This workshop will share research at the University of Nottingham (funded by The Leverhulme Trust) which has explored what knitting and crochet mean to amateur crafters, and why it matters in their everyday lives. Many of those who took part described their craft as a way of binding together not only yarn, but also people, places and times.
The workshop will start with a 20 minute talk which shares some examples of the ways knitting and crochet connect us in different ways and what this might mean for understanding the role of knitting and crochet in everyday lives today. The talk will be followed by a practical workshop, where those attending will be able explore their own experiences of what knitting and crochet connects them to, and how it does that, through textile craft activities which explore the theme of 'Knitting Together'.
Textiles have a long history in how we communicate with others and connect to the wider world. Even as digital communication has made this quicker and easier in many ways, especially over the pandemic, crafts such as knitting and crochet have remained important to many people, as ways to explore and share what matters to them. At this workshop, attendees will have an opportunity to reflect on their own craft practice and hear about what knitting and crochet mean to others. There will be textile making activities which invite attendees to come together to share experiences, and contribute to what we understand about the role of knitting and crochet in connecting us to what matters in our lives today.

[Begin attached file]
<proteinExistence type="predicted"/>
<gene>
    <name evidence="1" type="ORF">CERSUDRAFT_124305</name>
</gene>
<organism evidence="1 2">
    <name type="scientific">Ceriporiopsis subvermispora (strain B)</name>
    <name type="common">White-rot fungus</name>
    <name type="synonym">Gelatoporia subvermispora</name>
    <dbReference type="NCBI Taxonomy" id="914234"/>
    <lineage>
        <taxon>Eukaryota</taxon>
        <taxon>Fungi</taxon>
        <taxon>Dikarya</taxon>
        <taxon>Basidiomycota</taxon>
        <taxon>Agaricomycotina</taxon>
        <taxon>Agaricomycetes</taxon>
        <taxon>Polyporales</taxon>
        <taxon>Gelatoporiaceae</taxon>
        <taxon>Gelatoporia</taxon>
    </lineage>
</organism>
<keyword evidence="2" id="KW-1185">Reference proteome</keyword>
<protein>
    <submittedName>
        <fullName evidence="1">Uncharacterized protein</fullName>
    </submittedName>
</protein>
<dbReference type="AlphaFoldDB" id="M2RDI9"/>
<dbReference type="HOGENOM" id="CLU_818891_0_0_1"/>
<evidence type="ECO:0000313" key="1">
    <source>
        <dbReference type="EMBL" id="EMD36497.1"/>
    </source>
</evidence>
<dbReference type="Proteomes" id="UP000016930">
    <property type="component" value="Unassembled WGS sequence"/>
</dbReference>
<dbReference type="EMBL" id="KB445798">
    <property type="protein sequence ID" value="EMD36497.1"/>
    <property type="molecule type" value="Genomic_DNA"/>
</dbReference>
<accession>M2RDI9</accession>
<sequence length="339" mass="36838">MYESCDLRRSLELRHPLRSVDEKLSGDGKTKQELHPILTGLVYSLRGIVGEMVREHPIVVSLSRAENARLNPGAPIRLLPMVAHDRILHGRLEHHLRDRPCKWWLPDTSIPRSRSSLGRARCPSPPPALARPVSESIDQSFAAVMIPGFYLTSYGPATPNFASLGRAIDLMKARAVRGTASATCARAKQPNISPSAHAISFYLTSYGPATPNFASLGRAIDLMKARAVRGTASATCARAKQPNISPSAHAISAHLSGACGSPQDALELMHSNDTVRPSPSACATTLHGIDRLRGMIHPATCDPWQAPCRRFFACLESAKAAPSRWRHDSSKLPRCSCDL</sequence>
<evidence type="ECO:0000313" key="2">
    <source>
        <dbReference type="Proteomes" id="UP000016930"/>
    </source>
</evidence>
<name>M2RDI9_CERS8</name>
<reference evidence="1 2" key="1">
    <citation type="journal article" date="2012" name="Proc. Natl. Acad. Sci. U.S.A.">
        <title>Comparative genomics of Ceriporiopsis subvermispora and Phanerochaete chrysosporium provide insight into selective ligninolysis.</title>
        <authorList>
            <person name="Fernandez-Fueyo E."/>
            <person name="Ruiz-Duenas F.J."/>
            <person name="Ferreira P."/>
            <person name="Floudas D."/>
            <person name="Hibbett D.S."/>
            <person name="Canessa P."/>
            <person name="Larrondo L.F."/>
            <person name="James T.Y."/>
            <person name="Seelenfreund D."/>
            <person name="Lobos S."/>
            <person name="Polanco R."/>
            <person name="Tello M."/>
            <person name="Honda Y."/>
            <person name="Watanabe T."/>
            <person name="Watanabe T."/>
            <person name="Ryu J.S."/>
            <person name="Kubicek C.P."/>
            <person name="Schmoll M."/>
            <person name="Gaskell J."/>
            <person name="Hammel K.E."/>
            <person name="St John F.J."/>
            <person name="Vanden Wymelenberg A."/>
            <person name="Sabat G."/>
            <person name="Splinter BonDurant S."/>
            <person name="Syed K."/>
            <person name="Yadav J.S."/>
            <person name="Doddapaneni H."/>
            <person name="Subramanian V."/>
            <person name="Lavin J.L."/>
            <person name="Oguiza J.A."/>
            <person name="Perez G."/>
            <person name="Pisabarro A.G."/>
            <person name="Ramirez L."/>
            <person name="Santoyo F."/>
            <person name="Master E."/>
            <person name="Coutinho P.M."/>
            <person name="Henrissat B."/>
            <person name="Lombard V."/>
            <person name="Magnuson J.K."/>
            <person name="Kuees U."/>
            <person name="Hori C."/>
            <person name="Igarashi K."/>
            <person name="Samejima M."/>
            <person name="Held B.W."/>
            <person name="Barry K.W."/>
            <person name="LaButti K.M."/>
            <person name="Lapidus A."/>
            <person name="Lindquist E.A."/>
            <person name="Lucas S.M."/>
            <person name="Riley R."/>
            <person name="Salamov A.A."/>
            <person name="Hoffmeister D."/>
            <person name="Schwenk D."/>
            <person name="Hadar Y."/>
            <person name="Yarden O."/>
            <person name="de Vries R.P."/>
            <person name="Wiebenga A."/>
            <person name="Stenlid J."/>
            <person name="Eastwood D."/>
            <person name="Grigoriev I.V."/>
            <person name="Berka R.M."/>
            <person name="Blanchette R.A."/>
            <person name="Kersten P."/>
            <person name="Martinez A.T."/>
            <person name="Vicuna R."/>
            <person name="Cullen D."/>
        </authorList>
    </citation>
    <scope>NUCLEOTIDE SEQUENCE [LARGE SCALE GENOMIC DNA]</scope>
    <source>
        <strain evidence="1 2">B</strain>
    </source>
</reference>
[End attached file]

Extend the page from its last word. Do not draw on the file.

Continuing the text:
Susan Jones, Associate Professor of Education at University of Nottingham
Adults with some experience of knitting and crochet in their everyday life, who would like to explore further and share with others what their craft means to them. Younger people may be interested and accompany adults, but the activities will require some knowledge and experience of knitting and crochet (ie it won't be a beginners' class).
Of particular interest to those who already knit, crochet and or/craft